Critical to this process, however, is that each professional school develops its own marketing plan and student-recruitment operation. Each school at the graduate level would manage its own admission operation and would be held accountable for program development, student recruitment, net tuition revenues, and student satisfaction. This requires a school to be market-sensitive in all aspects of its professional training, with the reward being greater control over its own destiny, increases in tuition revenues, greater visibility, and more financial support from external sources.

To enhance this effort, the professional school should have an advisory board representing successful professionals and alumni. Members of these boards can provide access to effective networks for recruiting students, program development, and fundraising. One caveat: A board should not be created if the school is not going to be responsive to its recommendations, particularly relating to the “four Ps” of marketing: product, promotion, price, and place (location).

The Role of Central Administration  
Support from the top is key to making this incentive model work. The program must have a president and provost who are willing to appoint aggressive deans, to hold them accountable, and to provide them with the necessary administrative support.

This leads to a central organizational structure with a seasoned vice president for enrollment management coordinating the student recruitment and tuition revenue plans for all the schools. This person should be an expert in marketing, student recruitment, and price discounting (financial aid), and should be a resource to each professional and graduate school admission department in developing marketing plans and in meeting their enrollment and tuition goals.

The president and the provost must make it clear that although each school is responsible for meeting agreed-upon enrollment/tuition goals, the vice president for enrollment management will have oversight responsibility for the admission and student-aid operations within each school. To further empower this structure, the vice president for enrollment management should be responsible for the allocation of financial aid for all master’s programs, including the graduate school.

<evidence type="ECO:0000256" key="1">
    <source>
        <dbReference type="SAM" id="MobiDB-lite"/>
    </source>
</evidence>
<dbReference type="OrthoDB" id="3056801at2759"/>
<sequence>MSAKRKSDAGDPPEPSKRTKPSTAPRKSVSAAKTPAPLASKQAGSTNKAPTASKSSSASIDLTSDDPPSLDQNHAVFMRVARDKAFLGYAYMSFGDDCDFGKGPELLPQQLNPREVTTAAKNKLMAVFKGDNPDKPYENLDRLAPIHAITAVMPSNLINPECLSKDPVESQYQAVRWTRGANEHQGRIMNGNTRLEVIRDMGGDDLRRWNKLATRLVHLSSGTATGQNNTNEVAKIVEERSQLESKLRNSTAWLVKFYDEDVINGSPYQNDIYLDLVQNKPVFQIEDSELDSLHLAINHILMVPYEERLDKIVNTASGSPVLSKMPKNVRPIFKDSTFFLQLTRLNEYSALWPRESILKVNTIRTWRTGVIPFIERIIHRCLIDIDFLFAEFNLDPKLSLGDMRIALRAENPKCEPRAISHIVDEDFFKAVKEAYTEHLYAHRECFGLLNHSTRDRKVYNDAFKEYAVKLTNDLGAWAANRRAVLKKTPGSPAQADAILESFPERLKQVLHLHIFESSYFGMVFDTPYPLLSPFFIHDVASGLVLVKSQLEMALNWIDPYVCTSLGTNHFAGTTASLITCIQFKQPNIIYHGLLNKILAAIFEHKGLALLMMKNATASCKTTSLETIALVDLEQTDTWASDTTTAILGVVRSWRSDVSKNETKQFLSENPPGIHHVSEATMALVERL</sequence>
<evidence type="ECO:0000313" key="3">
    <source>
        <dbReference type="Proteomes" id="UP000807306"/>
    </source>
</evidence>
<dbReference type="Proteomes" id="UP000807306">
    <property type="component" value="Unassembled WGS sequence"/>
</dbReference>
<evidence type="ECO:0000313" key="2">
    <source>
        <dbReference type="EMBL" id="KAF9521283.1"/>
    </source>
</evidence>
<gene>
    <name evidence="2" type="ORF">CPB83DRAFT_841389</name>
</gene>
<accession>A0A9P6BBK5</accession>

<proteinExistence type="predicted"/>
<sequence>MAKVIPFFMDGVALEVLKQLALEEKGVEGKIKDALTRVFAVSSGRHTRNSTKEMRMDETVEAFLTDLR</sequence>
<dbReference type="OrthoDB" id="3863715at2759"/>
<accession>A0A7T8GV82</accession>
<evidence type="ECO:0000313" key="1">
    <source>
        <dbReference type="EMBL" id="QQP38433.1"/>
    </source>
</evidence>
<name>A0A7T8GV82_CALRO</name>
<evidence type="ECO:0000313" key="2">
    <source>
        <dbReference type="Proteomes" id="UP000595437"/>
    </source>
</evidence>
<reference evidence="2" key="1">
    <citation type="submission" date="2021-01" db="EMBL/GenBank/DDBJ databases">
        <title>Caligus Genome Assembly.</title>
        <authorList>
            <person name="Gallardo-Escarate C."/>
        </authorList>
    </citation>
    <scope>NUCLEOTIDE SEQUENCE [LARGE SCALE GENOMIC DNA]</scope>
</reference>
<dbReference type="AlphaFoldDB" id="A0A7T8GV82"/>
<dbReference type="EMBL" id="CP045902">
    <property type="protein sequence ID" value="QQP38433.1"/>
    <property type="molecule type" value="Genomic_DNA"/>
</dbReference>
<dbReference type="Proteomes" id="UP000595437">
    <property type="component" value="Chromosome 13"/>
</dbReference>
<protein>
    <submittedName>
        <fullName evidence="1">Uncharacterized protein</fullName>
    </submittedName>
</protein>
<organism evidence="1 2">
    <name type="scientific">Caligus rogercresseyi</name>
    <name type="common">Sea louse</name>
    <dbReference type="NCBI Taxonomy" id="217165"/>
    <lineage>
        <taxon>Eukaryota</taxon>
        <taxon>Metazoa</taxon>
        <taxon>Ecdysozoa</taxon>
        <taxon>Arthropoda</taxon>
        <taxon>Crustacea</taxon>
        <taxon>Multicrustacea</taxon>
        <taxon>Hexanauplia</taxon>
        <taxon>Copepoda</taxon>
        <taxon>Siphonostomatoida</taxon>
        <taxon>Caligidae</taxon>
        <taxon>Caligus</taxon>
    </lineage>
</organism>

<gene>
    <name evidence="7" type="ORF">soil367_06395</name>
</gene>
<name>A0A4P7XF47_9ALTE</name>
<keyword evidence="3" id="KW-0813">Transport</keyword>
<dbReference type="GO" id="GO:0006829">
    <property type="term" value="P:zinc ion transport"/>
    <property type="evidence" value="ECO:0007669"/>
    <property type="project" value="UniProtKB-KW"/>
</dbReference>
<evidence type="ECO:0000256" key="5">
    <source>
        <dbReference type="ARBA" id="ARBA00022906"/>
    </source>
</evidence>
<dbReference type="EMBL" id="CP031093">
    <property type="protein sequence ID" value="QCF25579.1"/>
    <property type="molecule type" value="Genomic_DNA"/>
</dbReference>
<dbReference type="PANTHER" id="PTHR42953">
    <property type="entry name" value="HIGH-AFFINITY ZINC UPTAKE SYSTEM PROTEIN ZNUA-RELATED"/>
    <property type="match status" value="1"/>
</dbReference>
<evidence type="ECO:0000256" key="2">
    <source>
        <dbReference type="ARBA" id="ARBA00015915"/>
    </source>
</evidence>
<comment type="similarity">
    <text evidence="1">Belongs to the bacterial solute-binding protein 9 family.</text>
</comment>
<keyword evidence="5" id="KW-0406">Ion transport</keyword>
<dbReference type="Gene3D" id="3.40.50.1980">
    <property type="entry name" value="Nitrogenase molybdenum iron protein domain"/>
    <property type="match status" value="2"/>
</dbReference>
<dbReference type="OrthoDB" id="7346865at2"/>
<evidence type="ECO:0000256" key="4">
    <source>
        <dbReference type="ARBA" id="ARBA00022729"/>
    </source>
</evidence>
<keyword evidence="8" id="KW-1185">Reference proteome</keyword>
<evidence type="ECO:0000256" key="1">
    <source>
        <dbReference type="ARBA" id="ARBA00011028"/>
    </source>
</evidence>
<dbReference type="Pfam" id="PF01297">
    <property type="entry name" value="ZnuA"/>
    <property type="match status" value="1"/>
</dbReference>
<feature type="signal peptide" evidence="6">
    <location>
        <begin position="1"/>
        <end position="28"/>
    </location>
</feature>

To support and enhance this administration model, two infrastructure components must be developed: (1) an integrated student database, and (2) an integrated accounting system that tracks enrollments and the allocation of financial aid across programs within each school. Such a system should include the ability to identify all income and expenditures by degrees.

The development of such a marketing-oriented organization promotes a bottom-up planning strategy producing unit self-interests, financial rewards, budgetary tracking, and administrative control. It’s a win-win situation. And for graduate and professional schools, where the student recruiting lines of responsibility are often unclear, the implementation of such a model will streamline the communication process for prospective students, impose accountability, and increase tuition revenues.


William Ihlanfeldt is the former vice president for institutional relations and dean of admission, financial aid, and student records at Northwestern University. Contact him at williami@core.com.